Royal Opera House defends rape scene after booing 


July 3, London: The Royal Opera House has written to thousands of ticket-holders to warn them of a graphic scene of sexual humiliation in its controversial new opera, as it admits it must now take complaints very seriously.

Organisers have written to future audience members to be prepared for scenes of sexual violence, which is not in the original opera, after its opening night ended in vociferous booing.

The Opera House has since apologised for distress caused by the first night.

The production is due to be live broadcast at 400 cinemas in the UK on July 5, as well as 850 screens around the World.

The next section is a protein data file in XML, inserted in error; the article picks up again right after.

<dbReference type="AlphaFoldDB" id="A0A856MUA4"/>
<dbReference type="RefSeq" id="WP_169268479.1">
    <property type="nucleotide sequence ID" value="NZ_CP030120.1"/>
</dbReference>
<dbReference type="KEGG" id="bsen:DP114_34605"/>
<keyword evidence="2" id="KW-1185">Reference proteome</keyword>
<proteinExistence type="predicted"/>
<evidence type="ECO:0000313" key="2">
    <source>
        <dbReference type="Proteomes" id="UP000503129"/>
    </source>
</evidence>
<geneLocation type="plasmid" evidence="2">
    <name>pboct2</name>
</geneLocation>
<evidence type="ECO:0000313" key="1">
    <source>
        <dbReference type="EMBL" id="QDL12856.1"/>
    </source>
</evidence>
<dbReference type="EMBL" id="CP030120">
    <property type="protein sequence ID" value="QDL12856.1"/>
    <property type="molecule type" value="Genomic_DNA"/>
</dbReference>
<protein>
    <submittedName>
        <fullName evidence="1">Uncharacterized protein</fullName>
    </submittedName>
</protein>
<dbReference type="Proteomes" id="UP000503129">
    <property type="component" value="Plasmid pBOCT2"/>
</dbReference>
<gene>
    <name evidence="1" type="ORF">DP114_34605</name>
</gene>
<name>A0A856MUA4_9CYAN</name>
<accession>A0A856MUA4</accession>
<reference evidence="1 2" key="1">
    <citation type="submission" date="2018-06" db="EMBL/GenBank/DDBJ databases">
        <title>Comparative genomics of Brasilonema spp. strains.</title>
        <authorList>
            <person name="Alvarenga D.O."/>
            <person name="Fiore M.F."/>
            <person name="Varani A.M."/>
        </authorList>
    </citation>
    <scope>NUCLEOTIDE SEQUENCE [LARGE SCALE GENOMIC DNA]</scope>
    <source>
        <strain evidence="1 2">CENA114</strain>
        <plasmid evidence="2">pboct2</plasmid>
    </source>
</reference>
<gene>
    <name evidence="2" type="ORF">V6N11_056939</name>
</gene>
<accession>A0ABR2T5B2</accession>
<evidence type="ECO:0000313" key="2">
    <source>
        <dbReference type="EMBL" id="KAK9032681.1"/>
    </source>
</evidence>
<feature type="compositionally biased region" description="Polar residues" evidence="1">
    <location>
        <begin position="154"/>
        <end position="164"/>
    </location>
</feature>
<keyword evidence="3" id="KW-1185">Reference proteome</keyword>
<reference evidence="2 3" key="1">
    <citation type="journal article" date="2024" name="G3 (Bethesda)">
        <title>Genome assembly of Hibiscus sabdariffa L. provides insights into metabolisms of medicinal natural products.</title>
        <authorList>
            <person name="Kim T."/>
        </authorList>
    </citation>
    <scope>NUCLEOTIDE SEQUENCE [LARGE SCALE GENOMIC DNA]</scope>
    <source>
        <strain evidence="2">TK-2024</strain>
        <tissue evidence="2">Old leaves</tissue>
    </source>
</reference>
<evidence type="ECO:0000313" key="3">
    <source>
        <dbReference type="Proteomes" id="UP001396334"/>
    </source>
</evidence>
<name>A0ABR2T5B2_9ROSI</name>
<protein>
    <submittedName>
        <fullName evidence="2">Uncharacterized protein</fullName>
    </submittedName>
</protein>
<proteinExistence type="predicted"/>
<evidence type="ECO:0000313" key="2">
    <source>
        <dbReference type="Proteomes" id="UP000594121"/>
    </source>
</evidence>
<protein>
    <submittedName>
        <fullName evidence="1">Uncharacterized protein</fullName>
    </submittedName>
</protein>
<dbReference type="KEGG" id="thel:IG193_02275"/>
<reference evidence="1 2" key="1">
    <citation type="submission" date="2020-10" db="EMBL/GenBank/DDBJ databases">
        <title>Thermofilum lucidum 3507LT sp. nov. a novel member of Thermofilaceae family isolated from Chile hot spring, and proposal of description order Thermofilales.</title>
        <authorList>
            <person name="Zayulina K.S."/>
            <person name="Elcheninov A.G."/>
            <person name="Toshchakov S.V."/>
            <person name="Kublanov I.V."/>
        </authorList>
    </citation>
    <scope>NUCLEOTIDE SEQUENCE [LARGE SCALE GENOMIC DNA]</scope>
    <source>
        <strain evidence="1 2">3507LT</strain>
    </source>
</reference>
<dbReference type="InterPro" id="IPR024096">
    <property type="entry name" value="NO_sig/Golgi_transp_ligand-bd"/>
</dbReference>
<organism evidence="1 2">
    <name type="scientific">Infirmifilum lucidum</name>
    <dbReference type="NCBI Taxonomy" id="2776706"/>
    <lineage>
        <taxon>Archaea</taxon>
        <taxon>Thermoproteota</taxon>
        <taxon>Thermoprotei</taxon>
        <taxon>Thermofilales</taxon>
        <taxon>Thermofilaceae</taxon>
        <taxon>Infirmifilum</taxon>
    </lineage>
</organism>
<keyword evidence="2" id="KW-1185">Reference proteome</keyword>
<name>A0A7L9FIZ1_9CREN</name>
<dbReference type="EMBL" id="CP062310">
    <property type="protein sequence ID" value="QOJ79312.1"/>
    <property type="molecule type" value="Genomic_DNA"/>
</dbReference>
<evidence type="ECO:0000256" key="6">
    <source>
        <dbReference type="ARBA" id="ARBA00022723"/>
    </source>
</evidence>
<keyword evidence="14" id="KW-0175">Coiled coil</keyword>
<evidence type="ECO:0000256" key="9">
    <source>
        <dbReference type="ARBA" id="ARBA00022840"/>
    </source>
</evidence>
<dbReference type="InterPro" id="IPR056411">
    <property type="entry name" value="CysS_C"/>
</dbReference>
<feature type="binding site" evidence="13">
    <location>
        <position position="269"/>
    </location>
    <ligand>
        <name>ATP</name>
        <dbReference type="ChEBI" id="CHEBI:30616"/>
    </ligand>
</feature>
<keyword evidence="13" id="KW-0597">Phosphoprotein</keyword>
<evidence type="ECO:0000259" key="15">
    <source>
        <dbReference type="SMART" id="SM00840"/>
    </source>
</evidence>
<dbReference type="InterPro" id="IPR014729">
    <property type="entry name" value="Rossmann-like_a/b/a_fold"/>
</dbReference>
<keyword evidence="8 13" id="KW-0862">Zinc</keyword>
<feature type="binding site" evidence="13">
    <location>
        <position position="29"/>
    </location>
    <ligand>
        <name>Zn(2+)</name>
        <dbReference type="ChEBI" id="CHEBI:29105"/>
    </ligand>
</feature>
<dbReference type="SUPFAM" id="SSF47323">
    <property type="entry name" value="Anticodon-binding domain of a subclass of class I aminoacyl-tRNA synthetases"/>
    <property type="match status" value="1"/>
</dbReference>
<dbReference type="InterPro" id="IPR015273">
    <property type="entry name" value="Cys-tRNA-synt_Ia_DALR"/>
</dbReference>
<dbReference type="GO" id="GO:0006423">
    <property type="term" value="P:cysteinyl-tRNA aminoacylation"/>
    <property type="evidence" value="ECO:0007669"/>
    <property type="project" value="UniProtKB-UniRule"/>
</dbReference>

The Opera House’s production of William Tell, which has been given a 15 certificate for a cinema screening.

The production, which is directed by the Italian director Damiano Michieletto, was heavily criticised by audience members and critics.

After the first night, Director of Opera Kasper Holten defended the controversial scene saying it “puts the spotlight on the brutal reality of women being abused during war time, and sexual violence being a tragic fact of war.”

The response which is posted on the Royal Opera House website again defends the scene saying that they “feel that the scene in question is not gratuitous but is founded in the libretto of the opera and in the context of the overall action of the piece”.

But the post admits the “reactions have made a deep impact on us”.

The Oslo Times

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